"The human mind is built for approximations," begins Jerald Kralik in a paper published October 3, 2012 in the Public Library of Science (PLoS
The Who asked "who are you?" but Dartmouth neurobiologist Jeffrey Taube asks "where are you?" and "where are you going?" Taube is not asking philosophical or theological questions.
Face blindness, or prosopagnosia—the technical term—is a condition in which people display an inability to recognize faces.
Most people equate "gray matter" with the brain and its higher functions, such as sensation and perception, but this is only one part of the anatomical puzzle inside our heads.
Leslie Henderson is concerned about steroid abuse, not necessarily by sports luminaries like Barry Bonds and Mark McGwire, but rather by adolescents.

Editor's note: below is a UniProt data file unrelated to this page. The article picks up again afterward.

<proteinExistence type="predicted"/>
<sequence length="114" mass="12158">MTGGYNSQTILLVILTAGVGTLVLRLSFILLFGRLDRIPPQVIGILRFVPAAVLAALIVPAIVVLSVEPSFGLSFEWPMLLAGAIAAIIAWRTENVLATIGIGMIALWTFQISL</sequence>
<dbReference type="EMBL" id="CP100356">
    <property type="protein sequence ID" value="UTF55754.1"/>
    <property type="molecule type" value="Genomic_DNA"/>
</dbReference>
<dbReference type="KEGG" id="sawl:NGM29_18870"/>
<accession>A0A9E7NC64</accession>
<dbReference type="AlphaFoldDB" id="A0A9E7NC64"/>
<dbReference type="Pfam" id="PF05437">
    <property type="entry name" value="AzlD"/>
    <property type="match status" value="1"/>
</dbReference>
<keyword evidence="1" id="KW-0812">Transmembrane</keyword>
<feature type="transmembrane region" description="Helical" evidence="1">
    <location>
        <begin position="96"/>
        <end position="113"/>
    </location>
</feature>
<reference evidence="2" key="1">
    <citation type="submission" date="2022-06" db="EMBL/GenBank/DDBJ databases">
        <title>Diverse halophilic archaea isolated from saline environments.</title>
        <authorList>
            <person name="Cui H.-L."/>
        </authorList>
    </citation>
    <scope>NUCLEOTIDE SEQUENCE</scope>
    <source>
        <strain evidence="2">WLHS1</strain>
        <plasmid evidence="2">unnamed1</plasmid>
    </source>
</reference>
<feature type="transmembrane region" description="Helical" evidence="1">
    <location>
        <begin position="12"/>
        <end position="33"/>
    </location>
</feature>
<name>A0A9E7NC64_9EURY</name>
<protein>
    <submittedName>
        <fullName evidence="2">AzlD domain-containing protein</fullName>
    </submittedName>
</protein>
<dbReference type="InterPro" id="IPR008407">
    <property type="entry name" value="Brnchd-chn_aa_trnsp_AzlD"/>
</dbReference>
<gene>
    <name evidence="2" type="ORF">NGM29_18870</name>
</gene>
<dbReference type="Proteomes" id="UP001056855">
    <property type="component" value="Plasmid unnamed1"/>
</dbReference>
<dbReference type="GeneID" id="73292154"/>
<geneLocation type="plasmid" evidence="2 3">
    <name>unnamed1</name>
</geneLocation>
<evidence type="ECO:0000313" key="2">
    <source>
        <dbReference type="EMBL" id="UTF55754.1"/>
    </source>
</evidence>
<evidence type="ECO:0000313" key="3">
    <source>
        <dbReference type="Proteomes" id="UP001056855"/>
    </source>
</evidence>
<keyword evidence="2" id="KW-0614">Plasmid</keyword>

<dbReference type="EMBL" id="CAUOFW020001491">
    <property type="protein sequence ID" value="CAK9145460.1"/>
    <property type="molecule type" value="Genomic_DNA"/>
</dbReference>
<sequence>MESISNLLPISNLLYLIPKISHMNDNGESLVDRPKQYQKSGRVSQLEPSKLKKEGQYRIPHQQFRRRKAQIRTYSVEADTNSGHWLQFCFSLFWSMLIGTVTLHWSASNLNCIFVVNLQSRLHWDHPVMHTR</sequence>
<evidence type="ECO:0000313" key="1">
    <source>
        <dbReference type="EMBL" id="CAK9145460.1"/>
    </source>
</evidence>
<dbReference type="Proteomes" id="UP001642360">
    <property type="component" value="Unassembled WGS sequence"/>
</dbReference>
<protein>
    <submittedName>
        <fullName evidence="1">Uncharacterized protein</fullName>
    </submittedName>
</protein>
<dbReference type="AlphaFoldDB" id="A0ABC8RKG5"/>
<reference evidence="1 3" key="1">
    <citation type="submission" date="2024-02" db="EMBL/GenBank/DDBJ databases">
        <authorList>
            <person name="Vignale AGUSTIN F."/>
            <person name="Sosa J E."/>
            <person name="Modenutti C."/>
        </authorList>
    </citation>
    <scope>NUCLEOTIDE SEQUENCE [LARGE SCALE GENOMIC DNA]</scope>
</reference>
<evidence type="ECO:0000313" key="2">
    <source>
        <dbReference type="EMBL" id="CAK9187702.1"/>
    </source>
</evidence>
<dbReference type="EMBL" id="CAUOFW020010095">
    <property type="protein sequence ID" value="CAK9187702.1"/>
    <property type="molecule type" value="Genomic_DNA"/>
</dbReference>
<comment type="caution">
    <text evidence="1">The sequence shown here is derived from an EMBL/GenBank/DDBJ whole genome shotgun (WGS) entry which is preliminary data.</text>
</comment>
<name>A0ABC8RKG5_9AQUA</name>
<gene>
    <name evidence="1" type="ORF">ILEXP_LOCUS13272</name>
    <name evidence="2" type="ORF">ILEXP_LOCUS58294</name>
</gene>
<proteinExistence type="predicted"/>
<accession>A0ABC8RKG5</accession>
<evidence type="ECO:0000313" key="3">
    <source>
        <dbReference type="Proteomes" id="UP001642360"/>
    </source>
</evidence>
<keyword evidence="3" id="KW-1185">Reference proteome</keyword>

A U.S. News & World Report article details the results of a study released by Dartmouth researchers that suggests that exposure to sexual content in movies can influence teens’ sexual behaviors.
There are a number of factors at play when it comes to determining the effect exercise has on memory, reports The New York Times, in its review of a recen